I have become a fan of Jim Collins ever since I laid my hands on Good to Great and I have tried implementing some of the concepts in our school district. I must admit though that the success of the implementation is not as good as what I would have liked it to be and that is because of my own weakness in following through and persevering.
In Jim Collins’ helpful book “How the Mighty Fall” he describes the following tell-tale signs of an organization in the first stage of decline from “greatness.”
- “Success, entitlement, arrogance: Success is viewed as ‘deserved,’ rather than fortuitous, fleeting, or even hard-earned in the face of daunting odds; people begin to believe that success will continue almost no matter what the organization decides to do, or not to do.
- Neglect of the primary flywheel: Distracted by extraneous threats, adventures, and opportunities, leaders neglect a primary flywheel, failing to renew it with the same creative intensity that made it great in the first place.
- ‘What’ replaces ‘why’: The rhetoric of success (‘We’re successful because we do these specific things’) replaces understanding and insight (‘We’re successful because we understand why we do these specific things and under what conditions they would no longer work’).
- Decline in learning orientation: Leaders lose the inquisitiveness and learning orientation that mark those truly great individuals who, no matter how successful they become, maintain a learning curve as steep as when they first began their careers.”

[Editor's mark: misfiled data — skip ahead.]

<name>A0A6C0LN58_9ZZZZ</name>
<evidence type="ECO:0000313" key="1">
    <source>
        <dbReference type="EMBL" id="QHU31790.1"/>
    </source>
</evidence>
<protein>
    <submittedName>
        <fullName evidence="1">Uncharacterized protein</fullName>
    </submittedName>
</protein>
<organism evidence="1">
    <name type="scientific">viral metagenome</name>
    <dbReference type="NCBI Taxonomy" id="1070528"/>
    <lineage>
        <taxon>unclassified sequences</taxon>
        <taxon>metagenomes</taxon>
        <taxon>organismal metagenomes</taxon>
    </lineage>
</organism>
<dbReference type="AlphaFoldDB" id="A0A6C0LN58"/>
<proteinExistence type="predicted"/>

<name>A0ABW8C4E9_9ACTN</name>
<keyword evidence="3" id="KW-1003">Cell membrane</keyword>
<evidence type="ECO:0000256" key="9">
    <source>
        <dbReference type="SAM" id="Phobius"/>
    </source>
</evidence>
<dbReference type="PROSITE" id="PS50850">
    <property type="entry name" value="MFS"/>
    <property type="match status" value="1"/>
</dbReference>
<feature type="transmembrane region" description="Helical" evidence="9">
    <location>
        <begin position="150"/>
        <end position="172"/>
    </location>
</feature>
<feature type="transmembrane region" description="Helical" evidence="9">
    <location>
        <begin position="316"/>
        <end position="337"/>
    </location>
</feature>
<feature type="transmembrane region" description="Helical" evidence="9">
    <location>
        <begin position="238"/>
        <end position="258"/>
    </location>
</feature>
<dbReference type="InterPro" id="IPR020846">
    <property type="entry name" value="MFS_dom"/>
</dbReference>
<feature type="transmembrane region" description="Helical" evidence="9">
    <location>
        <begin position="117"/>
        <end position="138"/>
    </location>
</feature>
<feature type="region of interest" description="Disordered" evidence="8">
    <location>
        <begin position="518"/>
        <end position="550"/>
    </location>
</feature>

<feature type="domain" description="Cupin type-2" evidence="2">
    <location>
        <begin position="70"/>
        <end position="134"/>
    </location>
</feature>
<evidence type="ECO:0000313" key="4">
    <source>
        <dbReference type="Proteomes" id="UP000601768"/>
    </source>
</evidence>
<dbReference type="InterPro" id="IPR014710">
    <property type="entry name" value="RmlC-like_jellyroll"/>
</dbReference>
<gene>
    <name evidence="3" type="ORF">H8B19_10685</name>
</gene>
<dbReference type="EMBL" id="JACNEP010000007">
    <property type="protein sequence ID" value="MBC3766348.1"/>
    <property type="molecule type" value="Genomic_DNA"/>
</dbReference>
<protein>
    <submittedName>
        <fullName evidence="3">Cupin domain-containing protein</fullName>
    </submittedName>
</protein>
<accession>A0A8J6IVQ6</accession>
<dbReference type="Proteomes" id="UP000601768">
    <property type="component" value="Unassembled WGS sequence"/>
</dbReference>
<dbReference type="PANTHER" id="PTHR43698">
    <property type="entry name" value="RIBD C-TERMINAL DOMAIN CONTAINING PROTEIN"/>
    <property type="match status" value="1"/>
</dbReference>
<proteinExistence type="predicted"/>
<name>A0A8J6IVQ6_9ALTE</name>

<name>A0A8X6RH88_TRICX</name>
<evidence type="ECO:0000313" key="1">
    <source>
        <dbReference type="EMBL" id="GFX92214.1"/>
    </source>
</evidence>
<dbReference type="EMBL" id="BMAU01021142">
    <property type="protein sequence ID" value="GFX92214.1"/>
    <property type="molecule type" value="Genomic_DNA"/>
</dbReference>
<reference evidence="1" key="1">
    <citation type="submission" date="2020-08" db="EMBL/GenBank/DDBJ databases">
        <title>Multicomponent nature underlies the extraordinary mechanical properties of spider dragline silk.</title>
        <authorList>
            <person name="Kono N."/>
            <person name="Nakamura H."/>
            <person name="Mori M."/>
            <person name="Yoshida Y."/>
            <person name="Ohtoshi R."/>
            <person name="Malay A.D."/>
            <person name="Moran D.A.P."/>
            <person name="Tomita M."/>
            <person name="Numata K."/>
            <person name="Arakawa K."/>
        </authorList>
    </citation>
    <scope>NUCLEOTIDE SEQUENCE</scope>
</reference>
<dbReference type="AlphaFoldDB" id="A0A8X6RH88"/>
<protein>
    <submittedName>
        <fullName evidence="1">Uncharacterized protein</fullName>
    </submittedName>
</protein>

Collins makes a few other points I felt were important:
- Any exceptional enterprise depends first and foremost upon having self-managed and self-motivated people – the #1 ingredient for a culture of discipline.
- When bureaucratic rules erode an ethic of freedom and responsibility within a framework of core values and demanding standards, you’ve become infected with the disease of mediocrity.
- While no leader can single-handedly build an enduring great school district, the wrong leader vested with power can almost single-handedly bring a school district down.
- Culture isn’t just one aspect of the game – it is the game.
I consider making a regular and honest assessment of Worthington Schools (and myself) against these markers one of my top priorities. I have no doubt the moment I stop the self-assessment, both I and Worthington Schools, have taken the first step towards decline.